Throughout this narrative, Farrell intersperses pertinent histories — of the Strand, of the UAW, of himself — and his own musings. His emotional investment in the story, willingness to question his own position, and patient explanations of everything from the process of attempting to organize an action to “the Strand logo cottage industry” make him an excellent narrator.
Where On the Books falters is in its artwork. The single-color format (blue) works fine, and Farrell is a talented draftsman with a simple style and a heavy line. But the images often fail to match the words in a logical or inspiring way; for instance, two panels explaining Farrell’s frustrations with the union are accompanied by drawings of 50 Cent and George Lucas spouting tangentially related text. Too many panels face this problem: compelling, or at least interesting, captions on top with pictures that do little to illuminate or elucidate the story (and that often need extra explanations) underneath. At times it feels like there just may not be enough of a visual story here, and at others like Farrell hasn’t quite worked out the way his comics work yet, with the right match of text and image that bolsters both.
This problem comes to the fore in the interstitials, some of the best and most confounding parts of the book. Standalone talking-head strips that are set off in a blue border, the interstitials feature interviews with Strand workers past and present on the situation at the store. They’re full of candid conversation and insights — e.g. “How can an institution that professes to champion free speech and individuality treat its employees as if they are numbers at the bottom of a calculation?” — that don’t come from Farrell himself, and so are vital to the wholeness of the book. But Farrell’s decisions in illustrating them are sort of unfathomable: why is one speaker a taco, another a person about to dive into a pool, another an apparent costumed crusader stuck in a tree? A clear connection between the visual characterizations of these people and their comments would make a world of difference.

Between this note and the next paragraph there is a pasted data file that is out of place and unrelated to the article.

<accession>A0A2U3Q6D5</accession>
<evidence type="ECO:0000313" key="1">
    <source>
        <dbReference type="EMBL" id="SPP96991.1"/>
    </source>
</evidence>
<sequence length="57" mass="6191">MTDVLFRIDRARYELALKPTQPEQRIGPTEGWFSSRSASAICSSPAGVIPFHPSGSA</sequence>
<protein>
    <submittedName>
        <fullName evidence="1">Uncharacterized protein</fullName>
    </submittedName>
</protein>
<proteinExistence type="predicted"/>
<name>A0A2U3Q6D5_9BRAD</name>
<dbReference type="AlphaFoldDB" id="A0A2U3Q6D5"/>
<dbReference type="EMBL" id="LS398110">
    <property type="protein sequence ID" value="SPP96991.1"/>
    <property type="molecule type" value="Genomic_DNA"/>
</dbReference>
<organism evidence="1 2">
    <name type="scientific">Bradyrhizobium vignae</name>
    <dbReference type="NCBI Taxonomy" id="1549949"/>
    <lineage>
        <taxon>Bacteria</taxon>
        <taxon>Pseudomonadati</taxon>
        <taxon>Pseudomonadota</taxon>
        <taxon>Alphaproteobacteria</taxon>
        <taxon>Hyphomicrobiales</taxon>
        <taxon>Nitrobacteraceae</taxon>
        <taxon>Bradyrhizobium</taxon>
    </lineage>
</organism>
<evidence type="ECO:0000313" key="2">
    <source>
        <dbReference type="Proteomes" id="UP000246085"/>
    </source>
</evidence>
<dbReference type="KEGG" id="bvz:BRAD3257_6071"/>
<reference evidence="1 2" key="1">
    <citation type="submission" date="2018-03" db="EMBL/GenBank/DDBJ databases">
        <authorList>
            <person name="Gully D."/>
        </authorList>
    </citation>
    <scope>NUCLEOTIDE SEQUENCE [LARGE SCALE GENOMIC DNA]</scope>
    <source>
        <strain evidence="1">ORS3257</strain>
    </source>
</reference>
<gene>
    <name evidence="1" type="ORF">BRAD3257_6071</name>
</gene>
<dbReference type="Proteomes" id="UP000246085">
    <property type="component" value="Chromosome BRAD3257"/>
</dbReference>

In mid June, after the threat of a strike from the union, the Strand owners put forth “a slightly improved offer.” Farrell felt “optimistic” that the workers would vote to reject the proposal, but on June 14, they accepted it. The new contract included the provision for two tiers of workers, and according to Farrell, in the year that followed, the store initiated a personnel turnover, “focus[ed] on pushing out older, more highly paid, unionized workers … and steadily replacing them with recent college graduates.” Throughout negotiations the Basses (and union leaders) had continually claimed that the need for contract changes sprung from a changing — read: declining — book business, but on December 26, 2013, the store reported the best sales day in its 86-year history. (Farrell also points out that the Basses own the Strand’s building, so they’re not subject to the merciless whims of New York City real estate.)
Nearly a year after that, Farrell is still working at the Strand. He tells me over email that he hasn’t felt any repercussions from management over the book, and in fact, the store sells it. And now, as I write, Strand workers are once again beginning to negotiate with management over the terms of their contract. Just last week, they voted “overwhelmingly,” says Farrell, to reject the first offer. Will they keep fighting this time? Will management concede to the union? “In the story of the Strand Bookstore, when the legacy of Benjamin Bass and his progeny is rightly celebrated, what will be said of the workers?” Farrell asks in the book. Only time will tell.